Dr. Aaron FriedmanâÄôs taupe walls are blank.
His books are impeccably shelved away in short brown bookcases, and papers are neatly organized in stacks on his desk.
ItâÄôs not because heâÄôs still breaking in his office, Friedman said. HeâÄôs just perfectly organized.
ItâÄôs been just more than a month since Friedman left his post as chairman of the University of Minnesota Medical SchoolâÄôs pediatrics department to take over as dean of the Medical School and vice president for health sciences of the Academic Health Center.
âÄúItâÄôs a great learning experience, and I still have more than I need to learn,âÄù Friedman said of his first few weeks in the position. âÄúI could probably say that 10 years into the job.âÄù
But Friedman likely wonâÄôt have the chance âÄî itâÄôs a temporary job. He replaced Dr. Frank Cerra, who stepped down after 15 years in the position Dec. 31.
When University President Bob Bruininks announced Friedman as the replacement in mid-September, he said the appointment would probably last two or three years.
âÄúI thought, with a new president taking the helm in July, that I needed to make sure that he or she would have the opportunity to actually make the longer-term appointment,âÄù Bruininks said when the announcement was made.
The temporary nature of his new position doesnâÄôt make the work any harder, Friedman said.
âÄúThat time frame is long enough that things have to get done, and we canâÄôt sit around and wonder who the next person may be,âÄù he said.
On the short list of goals to accomplish during his temporary term is preparing the Medical School for its accreditation review in March of 2012 and combing through the school and the AHC to find potential money-saving cuts and changes that wonâÄôt affect quality.
âÄúNone of these can wait,âÄù he said.
Path to the deanâÄôs office
With a wealth of clinical and administrative experience under his belt already, Friedman arrived at the University in 2008 to chair the Pediatrics department.
Friedman graduated from Cornell University and the State University of New YorkâÄôs Upstate Medical School before heading to the University of Wisconsin, where he specialized in researching kidneys and caring for children with kidney disease.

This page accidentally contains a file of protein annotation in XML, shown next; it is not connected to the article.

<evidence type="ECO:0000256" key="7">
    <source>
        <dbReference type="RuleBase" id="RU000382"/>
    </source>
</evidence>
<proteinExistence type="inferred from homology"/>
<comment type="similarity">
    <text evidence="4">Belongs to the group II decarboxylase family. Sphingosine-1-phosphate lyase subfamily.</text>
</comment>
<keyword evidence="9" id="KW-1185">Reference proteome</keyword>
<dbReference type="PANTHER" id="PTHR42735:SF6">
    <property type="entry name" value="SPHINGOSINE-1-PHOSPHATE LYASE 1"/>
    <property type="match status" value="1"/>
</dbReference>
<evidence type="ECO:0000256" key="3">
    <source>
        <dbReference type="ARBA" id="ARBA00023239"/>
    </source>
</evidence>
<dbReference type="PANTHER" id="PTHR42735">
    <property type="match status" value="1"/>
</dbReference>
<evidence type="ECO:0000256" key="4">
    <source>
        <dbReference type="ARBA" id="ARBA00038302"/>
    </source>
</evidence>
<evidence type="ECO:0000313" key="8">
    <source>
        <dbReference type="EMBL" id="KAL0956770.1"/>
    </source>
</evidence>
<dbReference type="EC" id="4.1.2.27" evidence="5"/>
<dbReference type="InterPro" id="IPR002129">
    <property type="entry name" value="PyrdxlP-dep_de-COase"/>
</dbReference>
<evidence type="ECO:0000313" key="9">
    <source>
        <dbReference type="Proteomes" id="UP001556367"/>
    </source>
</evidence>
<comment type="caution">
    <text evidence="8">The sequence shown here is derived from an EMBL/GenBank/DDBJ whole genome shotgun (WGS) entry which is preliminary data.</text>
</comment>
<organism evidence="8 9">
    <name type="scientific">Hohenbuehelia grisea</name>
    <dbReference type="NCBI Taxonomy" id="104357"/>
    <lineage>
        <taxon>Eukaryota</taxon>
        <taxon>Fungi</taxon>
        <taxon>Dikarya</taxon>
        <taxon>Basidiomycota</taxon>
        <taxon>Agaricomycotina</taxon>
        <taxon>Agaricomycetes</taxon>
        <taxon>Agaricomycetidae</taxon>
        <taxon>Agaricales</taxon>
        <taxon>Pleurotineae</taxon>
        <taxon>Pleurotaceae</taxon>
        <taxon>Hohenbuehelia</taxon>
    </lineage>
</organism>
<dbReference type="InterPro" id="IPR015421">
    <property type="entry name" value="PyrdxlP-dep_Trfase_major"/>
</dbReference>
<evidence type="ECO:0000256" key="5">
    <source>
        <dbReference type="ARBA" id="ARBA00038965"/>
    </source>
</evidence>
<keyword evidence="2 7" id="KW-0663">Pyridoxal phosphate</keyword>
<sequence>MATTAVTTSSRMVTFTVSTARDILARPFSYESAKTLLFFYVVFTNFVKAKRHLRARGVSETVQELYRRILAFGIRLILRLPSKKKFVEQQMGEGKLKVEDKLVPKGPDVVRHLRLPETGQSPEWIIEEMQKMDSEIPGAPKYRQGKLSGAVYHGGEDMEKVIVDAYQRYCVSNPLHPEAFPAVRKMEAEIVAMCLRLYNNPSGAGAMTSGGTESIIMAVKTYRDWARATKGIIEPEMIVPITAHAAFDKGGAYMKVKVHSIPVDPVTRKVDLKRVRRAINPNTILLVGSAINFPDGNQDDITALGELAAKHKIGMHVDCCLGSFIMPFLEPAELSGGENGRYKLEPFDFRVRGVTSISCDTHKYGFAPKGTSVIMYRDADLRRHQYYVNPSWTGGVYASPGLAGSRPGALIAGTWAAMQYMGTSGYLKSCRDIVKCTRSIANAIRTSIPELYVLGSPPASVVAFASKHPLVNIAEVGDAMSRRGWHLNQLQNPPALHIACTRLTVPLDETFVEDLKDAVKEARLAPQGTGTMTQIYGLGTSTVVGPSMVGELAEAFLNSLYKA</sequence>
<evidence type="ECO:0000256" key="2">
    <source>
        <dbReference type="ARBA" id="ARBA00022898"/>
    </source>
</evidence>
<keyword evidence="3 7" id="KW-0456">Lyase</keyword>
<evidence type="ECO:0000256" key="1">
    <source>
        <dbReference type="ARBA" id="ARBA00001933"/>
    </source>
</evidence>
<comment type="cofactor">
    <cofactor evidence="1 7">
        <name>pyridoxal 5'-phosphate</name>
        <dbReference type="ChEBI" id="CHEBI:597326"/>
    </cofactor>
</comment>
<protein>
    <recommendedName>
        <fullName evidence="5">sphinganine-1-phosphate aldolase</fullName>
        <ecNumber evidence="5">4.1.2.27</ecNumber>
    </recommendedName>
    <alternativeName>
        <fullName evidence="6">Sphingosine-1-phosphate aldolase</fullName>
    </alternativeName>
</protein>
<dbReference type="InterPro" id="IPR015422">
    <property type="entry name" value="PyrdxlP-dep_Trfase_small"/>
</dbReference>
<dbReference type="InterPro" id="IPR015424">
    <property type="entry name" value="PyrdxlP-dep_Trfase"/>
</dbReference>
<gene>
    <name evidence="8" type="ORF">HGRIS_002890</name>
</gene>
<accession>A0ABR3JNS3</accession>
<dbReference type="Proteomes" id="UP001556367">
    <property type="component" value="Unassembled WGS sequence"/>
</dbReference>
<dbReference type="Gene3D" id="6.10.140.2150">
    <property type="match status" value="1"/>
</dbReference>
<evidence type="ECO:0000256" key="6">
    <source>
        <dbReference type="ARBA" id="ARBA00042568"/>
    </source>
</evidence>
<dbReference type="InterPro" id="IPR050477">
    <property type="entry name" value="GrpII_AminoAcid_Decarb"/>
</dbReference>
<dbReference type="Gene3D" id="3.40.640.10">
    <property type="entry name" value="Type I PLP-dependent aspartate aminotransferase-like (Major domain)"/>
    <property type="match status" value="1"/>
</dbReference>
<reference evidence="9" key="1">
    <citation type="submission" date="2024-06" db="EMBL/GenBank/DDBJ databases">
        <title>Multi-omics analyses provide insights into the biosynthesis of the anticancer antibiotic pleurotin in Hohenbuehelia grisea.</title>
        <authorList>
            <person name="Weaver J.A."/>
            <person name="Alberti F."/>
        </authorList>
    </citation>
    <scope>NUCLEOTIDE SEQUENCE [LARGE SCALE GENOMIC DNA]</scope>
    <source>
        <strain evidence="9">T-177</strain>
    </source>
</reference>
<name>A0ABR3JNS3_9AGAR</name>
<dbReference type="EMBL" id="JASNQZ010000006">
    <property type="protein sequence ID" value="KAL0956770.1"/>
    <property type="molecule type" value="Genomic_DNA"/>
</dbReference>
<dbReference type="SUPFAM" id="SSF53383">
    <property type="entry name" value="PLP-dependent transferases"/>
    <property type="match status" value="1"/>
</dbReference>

He spent nearly 30 years in Wisconsin, working his way up to become chairman of the schoolâÄôs pediatrics department in 1996. Eight years later, he returned to the East Coast to lead the same department at Brown Medical School in Rhode Island for four years before coming to Minnesota.
Friedman never applied to replace Cerra.
His name was thrown in as a possible candidate by his colleagues in the pediatrics department. He received a call from Bruininks several weeks before the appointment was made, and the two began talking about making the switch.
Dr. Joseph Neglia was not among the pediatrics faculty who recommended Friedman, âÄúprobably out of selfish reasons,âÄù Neglia said. Though Neglia has since taken over as chairman of the pediatrics department, he was sad to see Friedman leave after such a short tenure.
In less than three years as chairman, Friedman brought organization to the department, helped improve the faculty review process and spearheaded the construction of the Amplatz ChildrenâÄôs Hospital that is set to open in April, Neglia said.
âÄúI think heâÄôs clearly up to the task,âÄù he said, noting that FriedmanâÄôs ability to work with people and solve complex problems will transfer well to the larger responsibilities he now has.
Friedman began his transition into the deanâÄôs office with Cerra back in October âÄî accompanying him to meetings on campus and exchanging critical background information that âÄúisnâÄôt necessarily written.âÄù The two are still exchanging e-mails regularly, Friedman said.
While that process is ongoing, Friedman will begin meeting with Eric Kaler, who will become the UniversityâÄôs next president in July, to brief him on the relationship between the presidentâÄôs office and the AHC.
Kaler will eventually appoint a permanent replacement for Cerra.
âÄúMy hope for the Medical School is that Friedman does such an exceptionally good job that Kaler would welcome him staying on,âÄù Neglia said.